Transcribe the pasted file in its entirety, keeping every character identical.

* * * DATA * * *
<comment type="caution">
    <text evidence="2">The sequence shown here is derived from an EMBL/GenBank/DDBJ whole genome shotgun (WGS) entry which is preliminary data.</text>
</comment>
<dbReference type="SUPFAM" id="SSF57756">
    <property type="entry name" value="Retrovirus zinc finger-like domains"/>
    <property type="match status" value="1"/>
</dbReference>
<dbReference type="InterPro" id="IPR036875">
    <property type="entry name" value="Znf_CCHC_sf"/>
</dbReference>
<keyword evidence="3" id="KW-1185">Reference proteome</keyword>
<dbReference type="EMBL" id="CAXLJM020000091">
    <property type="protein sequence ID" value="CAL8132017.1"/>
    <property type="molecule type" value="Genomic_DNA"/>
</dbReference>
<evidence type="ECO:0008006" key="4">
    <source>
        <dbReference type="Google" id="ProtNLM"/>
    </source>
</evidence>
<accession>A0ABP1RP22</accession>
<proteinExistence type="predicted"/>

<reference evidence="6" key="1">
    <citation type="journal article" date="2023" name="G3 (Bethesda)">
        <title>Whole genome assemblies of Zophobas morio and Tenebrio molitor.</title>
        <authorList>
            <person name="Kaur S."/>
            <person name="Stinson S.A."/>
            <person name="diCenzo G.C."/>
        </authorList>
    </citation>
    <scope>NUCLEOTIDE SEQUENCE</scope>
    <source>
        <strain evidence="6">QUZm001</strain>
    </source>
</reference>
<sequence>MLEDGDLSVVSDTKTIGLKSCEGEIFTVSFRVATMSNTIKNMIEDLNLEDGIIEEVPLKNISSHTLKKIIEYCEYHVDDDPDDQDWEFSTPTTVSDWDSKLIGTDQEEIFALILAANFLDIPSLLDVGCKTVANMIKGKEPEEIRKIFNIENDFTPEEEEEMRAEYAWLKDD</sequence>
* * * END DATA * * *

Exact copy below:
<comment type="caution">
    <text evidence="2">The sequence shown here is derived from an EMBL/GenBank/DDBJ whole genome shotgun (WGS) entry which is preliminary data.</text>
</comment>
<dbReference type="SUPFAM" id="SSF57756">
    <property type="entry name" value="Retrovirus zinc finger-like domains"/>
    <property type="match status" value="1"/>
</dbReference>
<dbReference type="InterPro" id="IPR036875">
    <property type="entry name" value="Znf_CCHC_sf"/>
</dbReference>
<keyword evidence="3" id="KW-1185">Reference proteome</keyword>
<dbReference type="EMBL" id="CAXLJM020000091">
    <property type="protein sequence ID" value="CAL8132017.1"/>
    <property type="molecule type" value="Genomic_DNA"/>
</dbReference>
<evidence type="ECO:0008006" key="4">
    <source>
        <dbReference type="Google" id="ProtNLM"/>
    </source>
</evidence>
<accession>A0ABP1RP22</accession>
<proteinExistence type="predicted"/>

<reference evidence="6" key="1">
    <citation type="journal article" date="2023" name="G3 (Bethesda)">
        <title>Whole genome assemblies of Zophobas morio and Tenebrio molitor.</title>
        <authorList>
            <person name="Kaur S."/>
            <person name="Stinson S.A."/>
            <person name="diCenzo G.C."/>
        </authorList>
    </citation>
    <scope>NUCLEOTIDE SEQUENCE</scope>
    <source>
        <strain evidence="6">QUZm001</strain>
    </source>
</reference>
<sequence>MLEDGDLSVVSDTKTIGLKSCEGEIFTVSFRVATMSNTIKNMIEDLNLEDGIIEEVPLKNISSHTLKKIIEYCEYHVDDDPDDQDWEFSTPTTVSDWDSKLIGTDQEEIFALILAANFLDIPSLLDVGCKTVANMIKGKEPEEIRKIFNIENDFTPEEEEEMRAEYAWLKDD</sequence>